Fortunately, for those who intend to see in the bells in the relative comfort of the Central Belt, the Hogmanay victuals are shaping up to be a fair bit more substantial than the traditional choice of fruit cake or shortbread. llow that it is no longer a contradiction in terms to speak of Scottish cuisine, New Year revellers will have another option apart from the liquid lunch and the dipso dinner followed by the saline-drip supper. After criticisms last year that visitors had been lured to the capital only to find that it was practically impossible to get as much as a cup of tea between 5pm on Hogmanay and 9am two days later, steps have been taken to ensure that the street aren’t littered with the bodies of emaciated tourist when the party is over.
The powers that be have decided that it is time to demonstrate Scotland’s skill in the kitchen and highlight just how much our natural food resources have to offer. As always, the proof of the pudding is in the eating and to this end
MAKING A MEAL OF IT
there will be a two-day food fair entitled ‘Sample Scotland’ at the Assembly Rooms in George Street on Fri 29/Sat 30 December. Scotland’s top food producers, including haggis chieftains Macsweens, llowgate Cheese and Tods of Orkney, will be giving demonstrations of their art and inviting the public to sample the result.
On a more exclusive note, up to ZOO gourrnands will be invading Saltire Court on Saturday 30 for a three course tour de force of Scottish food prepared by Andrew iladford of the award-winning Atrium. At £50 a head, it’s not for everyone but then neither Is a haggis supper from the chipple at £1.80. Somewhere between the two extremes there are a number of restaurant dotted around the centre of town who are offering either a special Hogmanay menu or are staying open over the holiday period.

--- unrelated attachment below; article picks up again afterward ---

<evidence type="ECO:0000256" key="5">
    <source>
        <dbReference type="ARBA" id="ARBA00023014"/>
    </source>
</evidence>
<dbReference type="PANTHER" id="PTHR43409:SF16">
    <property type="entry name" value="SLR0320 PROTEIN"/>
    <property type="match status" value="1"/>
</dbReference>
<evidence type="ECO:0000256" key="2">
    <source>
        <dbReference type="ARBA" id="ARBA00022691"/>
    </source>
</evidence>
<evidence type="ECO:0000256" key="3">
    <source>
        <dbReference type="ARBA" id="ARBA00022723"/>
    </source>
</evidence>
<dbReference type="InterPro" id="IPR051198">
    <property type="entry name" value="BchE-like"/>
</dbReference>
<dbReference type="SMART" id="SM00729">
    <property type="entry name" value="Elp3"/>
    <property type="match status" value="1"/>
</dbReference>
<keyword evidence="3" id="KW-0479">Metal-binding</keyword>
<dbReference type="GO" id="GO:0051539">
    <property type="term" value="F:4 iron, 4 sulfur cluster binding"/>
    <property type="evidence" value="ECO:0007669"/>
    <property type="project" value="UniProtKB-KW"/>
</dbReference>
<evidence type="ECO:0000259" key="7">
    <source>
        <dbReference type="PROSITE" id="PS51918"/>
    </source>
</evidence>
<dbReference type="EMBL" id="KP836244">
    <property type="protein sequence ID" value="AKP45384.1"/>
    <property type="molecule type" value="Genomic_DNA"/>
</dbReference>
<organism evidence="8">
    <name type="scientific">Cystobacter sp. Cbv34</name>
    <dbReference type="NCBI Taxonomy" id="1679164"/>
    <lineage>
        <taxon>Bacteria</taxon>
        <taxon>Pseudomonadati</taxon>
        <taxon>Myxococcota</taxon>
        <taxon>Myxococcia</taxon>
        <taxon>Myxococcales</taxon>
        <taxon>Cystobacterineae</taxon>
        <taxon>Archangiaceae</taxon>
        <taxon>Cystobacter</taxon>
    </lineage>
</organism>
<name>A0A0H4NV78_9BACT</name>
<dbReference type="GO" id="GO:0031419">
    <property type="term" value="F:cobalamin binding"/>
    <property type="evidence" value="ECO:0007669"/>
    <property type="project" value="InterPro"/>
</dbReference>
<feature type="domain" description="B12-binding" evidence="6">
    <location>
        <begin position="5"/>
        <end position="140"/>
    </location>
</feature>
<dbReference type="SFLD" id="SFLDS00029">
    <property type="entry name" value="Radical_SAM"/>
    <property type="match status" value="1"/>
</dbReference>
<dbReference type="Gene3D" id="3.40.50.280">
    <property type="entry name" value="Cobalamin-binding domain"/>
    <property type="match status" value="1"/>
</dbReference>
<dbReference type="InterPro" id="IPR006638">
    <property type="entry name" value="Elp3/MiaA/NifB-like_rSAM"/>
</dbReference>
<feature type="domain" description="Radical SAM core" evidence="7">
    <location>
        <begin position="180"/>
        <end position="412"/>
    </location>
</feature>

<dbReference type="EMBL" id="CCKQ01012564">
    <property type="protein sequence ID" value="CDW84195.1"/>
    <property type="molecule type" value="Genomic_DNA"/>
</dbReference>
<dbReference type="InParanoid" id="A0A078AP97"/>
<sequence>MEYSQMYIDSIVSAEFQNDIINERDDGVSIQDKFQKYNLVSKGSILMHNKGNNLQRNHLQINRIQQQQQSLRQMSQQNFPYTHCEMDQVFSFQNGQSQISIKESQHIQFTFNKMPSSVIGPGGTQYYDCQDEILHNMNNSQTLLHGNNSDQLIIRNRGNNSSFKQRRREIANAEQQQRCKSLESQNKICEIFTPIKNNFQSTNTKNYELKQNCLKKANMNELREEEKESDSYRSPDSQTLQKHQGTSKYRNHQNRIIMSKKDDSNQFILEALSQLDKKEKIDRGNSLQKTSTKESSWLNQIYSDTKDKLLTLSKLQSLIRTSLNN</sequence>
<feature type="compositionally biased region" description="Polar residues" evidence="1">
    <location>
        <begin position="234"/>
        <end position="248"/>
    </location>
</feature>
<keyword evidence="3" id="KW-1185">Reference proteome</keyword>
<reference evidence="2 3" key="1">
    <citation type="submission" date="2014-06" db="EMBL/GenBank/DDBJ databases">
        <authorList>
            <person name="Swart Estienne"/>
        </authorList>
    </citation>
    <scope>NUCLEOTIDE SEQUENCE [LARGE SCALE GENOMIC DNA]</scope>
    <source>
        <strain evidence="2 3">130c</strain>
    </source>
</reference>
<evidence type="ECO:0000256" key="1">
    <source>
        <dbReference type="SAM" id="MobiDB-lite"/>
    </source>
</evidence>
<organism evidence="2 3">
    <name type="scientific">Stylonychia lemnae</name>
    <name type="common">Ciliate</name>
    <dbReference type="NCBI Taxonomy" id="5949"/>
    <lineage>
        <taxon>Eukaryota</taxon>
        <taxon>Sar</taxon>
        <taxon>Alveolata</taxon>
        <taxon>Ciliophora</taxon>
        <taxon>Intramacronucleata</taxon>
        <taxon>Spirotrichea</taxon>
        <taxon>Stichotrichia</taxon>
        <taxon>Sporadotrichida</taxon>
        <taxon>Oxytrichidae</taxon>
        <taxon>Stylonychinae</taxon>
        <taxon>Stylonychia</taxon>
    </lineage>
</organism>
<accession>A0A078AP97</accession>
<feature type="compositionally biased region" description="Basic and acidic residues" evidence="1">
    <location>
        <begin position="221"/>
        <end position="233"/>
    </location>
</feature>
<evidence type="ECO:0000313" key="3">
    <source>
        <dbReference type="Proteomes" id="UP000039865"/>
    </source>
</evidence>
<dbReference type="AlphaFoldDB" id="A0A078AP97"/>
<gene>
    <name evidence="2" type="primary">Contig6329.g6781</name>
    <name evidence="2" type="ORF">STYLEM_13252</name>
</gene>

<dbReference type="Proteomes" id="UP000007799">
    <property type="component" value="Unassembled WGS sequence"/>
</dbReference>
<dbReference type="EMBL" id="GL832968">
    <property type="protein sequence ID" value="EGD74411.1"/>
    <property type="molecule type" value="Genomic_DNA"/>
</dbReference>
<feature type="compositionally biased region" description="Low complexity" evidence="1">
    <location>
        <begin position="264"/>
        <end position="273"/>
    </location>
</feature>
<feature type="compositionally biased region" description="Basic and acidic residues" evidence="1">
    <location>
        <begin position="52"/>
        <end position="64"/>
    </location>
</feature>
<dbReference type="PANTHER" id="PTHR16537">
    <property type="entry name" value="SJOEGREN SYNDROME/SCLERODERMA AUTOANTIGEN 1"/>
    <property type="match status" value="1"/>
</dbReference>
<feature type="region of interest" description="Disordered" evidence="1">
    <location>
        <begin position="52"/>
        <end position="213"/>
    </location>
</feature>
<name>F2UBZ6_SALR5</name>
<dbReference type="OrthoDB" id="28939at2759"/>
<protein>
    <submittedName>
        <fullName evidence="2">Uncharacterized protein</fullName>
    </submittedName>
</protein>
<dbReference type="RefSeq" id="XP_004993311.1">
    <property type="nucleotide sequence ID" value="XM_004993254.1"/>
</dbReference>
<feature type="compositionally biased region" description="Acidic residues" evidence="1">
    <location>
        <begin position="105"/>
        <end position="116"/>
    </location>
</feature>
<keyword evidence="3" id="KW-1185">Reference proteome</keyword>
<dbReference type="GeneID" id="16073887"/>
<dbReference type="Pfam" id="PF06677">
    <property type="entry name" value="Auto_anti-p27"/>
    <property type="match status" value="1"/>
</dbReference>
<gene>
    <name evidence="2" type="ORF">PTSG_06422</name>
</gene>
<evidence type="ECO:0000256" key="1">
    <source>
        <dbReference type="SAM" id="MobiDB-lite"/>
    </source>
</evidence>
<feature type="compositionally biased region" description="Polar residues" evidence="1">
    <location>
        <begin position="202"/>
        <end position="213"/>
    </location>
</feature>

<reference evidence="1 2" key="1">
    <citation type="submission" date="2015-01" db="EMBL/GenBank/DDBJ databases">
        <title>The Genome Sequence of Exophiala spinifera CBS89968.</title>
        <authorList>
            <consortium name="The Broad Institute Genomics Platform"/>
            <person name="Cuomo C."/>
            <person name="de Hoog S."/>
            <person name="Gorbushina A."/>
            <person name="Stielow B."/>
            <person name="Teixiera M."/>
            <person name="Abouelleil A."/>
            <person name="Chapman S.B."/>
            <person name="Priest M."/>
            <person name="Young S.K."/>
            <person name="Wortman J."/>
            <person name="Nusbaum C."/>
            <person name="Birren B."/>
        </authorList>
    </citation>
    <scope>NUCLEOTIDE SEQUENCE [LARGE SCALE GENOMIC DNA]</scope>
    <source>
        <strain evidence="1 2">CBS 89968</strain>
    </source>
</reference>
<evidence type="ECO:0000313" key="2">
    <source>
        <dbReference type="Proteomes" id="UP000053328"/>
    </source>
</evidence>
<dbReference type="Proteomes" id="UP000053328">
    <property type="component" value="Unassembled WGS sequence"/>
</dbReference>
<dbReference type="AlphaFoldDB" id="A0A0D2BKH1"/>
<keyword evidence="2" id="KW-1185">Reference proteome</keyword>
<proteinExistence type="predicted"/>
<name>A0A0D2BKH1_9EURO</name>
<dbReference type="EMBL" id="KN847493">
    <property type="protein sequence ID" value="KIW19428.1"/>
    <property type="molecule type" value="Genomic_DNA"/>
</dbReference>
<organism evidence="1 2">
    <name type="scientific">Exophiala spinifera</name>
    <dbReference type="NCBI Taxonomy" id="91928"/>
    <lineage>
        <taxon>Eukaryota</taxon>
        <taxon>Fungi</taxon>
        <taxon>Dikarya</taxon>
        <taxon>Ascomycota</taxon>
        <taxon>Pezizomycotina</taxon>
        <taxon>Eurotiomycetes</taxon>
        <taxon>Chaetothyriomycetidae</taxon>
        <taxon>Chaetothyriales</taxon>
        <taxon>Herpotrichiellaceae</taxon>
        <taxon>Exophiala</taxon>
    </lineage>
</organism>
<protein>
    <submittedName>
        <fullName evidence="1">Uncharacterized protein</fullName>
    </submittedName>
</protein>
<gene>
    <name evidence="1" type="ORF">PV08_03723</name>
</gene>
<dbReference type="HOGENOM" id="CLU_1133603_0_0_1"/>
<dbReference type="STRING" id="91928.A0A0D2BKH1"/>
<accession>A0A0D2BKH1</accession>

One final word of warning, the vile and unnatural habit of deep-frying Mars bars which started recently in Stonehaven appears to be moving south. Outbreaks have been reported in Glasgow and Edinburgh. Treat any deep-fried, battered object with suspicion and try it out on a friend before attempting to eat it yourself. (Jonathan Trew)
exclusive previews of their forthcoming album), with DJs Eh?Wun (Mo Wax). Joseph Malik (Blackanised). AJ. (Zulu Syndicate) and Fawaz.
I Hogmanay Carnival Waterloo Place. lOam-l lpm. See Thurs 28.
SATURDAY”. : =
I Maisie Story Hour Netherbow Theatre. High Street. lpm. £3 (£2). Aileen Paterson reads from her books about the little tabby kitten who ventures around Morningside in her blue jersey and kilt. There's also an ongoing Maisie exhibition in the Netherbow. featuring scenes from the stories. Suitable for 4—9 years.
I Ezili Parliament Square. 7pm. Many European street theatre troupes offer grand and surreal spectacles on a scale rarely seen in this country. and France's Plasticiens Volants are no exception. Ezili is ‘the mother of all monsters'. and she‘s looking for somewhere to lay her eggs. The performance climaxes at Waverley Market at 8.15pm. Suitable for ages 8 +. but children should be accompanied as this show may distress those of a nervous dis sition. including animals.
I [Eng Glitter Princes Street Gardens. 7.30—9.45pm (approx). £l2/£10. C'mon. c‘mon. Get down to the gardens to be called into the presence of the leader as he brings a splash of Glam to the capital‘s party. Gary's full-scale arena shows are a
legend in their own primetime. and this one is being captured by the BBC for future broadcast. Gates open at 6.45pm. and you're advised to dress for the weather. Remember. it's an all-standing gig.
I Reel To Real Ceilidh Assembly Rooms. George Street. 8pm—midnight. £10. Traditional Scottish music. songs and dances play a vital role in anyone's Hogrnanay celebrations. so prepare to ‘Strip The Willow' and tackle a ‘Dashing White Sergeant' in the company of compere Jim Malcolm. singer and folklon'st Margaret Bennett and bothy
Playing live: Big Country